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Irene Calocassides

The Mitzvah Blessing

By September 26, 2015No Comments

Written In StoneA legacy can be thought of as the tangible and intangible blessing we leave behind. It is the conferring of what is valuable and vital to us, given with the hope and intention that the blessing carries into and through the lives of those who come after us.

In the Old Testament, when Jacob was dying he called his sons to him so that he might impart his final blessing.

All these are the twelve tribes of Israel, and this is what their father said to them when he blessed them, giving each the blessing appropriate to him.” (Genesis 49:28). The blessings that Jacob spoke were both spiritual, as he prophesied promises and warnings, and practical (material) as he declared the posi­tion which each one would have in the nation of Israel and in the promised land of Canaan.

In the New Testament, the Greek word makários shapes the idea of being blessed. “And remember the words of the Lord Jesus, that He said, ‘It is more blessed [makários] to give than to receive.’” (Acts 20:35b). Makários describes one in an enviable position from receiving God’s favor; one who is made happy.

Melding these two pictures together, it is clear we are to impart blessing and thereby become blessed (happy, enviable). How, you might ask? Random acts of kindness are fine, and vague wishes of doing good may dwell in us, yet it is intentional acts which are in keeping with the concept of godly stewardship the Bible instructs us in. So, let us mitzvah.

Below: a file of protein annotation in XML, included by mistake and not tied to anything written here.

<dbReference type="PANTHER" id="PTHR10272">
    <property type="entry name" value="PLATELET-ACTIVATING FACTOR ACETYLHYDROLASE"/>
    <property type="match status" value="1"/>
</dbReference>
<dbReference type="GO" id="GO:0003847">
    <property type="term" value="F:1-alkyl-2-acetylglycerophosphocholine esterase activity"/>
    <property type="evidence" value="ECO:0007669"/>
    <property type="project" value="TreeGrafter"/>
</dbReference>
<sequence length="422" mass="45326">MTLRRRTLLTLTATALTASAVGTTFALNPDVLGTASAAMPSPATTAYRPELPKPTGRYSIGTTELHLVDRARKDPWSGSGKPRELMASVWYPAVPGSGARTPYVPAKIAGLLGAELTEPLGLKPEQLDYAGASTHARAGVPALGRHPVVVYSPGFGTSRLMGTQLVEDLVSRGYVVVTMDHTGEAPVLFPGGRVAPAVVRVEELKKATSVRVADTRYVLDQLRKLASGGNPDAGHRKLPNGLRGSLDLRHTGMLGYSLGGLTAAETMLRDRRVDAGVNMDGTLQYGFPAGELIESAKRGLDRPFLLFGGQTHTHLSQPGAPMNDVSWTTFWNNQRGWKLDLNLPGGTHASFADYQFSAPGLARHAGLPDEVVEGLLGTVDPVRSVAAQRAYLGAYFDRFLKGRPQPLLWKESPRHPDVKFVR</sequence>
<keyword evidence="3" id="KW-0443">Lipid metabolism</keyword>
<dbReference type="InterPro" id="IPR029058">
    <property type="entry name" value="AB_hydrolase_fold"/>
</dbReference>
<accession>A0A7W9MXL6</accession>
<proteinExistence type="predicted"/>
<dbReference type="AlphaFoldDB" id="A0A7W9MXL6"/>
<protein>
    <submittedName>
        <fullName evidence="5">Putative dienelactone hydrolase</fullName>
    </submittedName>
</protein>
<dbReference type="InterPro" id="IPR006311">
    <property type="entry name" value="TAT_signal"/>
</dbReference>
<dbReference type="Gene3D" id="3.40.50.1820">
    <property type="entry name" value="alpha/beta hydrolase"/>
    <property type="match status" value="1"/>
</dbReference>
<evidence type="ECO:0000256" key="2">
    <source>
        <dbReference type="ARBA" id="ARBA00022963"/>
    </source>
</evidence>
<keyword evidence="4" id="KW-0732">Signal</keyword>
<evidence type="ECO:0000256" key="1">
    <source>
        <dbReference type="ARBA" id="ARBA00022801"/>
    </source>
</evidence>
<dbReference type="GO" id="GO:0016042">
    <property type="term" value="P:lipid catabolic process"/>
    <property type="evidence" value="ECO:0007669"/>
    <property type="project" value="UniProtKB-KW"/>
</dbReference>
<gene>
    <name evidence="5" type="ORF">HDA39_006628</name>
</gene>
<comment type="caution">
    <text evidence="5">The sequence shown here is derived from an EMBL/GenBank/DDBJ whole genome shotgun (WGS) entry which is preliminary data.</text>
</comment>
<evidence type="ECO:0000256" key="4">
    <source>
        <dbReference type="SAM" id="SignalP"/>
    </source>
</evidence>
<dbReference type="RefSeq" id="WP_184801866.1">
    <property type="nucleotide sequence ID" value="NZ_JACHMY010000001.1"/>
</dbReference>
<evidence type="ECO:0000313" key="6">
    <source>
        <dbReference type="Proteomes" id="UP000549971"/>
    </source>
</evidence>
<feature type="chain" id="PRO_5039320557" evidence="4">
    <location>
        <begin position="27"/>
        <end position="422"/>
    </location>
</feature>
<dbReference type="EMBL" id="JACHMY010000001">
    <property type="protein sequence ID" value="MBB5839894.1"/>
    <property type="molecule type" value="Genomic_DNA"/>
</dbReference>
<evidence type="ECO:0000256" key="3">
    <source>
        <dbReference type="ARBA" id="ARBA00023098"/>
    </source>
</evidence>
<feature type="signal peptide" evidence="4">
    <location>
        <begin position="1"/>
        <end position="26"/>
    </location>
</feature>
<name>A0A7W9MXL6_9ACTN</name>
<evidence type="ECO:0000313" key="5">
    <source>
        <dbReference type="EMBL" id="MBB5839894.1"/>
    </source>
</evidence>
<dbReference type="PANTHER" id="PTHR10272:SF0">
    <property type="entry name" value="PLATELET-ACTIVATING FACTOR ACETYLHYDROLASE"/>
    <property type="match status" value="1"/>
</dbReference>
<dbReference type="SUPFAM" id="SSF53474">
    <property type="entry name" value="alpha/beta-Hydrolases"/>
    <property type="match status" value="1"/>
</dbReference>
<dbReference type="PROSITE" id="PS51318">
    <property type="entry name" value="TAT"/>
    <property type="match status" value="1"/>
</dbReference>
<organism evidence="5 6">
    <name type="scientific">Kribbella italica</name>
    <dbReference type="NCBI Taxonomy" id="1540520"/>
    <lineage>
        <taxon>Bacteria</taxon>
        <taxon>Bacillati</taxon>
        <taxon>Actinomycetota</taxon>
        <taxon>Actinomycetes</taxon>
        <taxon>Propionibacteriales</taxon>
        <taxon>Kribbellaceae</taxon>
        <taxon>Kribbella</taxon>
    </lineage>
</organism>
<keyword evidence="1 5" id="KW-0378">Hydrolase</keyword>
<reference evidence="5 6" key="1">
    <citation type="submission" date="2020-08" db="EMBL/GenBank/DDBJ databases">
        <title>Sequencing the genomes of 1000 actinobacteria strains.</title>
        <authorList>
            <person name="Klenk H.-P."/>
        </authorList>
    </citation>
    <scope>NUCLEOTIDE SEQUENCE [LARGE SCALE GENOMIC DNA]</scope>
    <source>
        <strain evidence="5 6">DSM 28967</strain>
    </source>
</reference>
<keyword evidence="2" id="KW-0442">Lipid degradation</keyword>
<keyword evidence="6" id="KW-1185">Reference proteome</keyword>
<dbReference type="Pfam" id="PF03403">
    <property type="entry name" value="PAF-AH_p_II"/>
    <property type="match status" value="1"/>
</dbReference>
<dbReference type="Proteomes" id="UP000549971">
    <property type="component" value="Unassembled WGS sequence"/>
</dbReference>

Mitzvah, a Hebrew noun used numerous times in the scripture, in one meaning is divine commandment (in Exodus 24:12 the Ten Commandments are collectively referred to as mitzvot, the plural form of mitzvah). Another meaning for mitzvah is a meritorious or charitable act. In modern Jewish thinking, mitzvot are not burdensome things but rather opportunities to express gratitude to God for life and to make connection with Him.

It is remarkable that a sovereign God to whom all the earth and its fullness belong not only entrusts His servants as stewards, but empowers them as givers of His resources who can choose where, when and how to give. Let us strive to impart practical and spiritual blessings, purpose to leave a legacy. Not only hopes and dreams for loved ones, but also for the kingdom causes near and dear to heart. May we deliberately and joyfully commit mitzvah—a meritorious or charitable act—now and as a continuum for the future. We will be carrying out His divine command, connecting with our Creator, and in doing so become makários!

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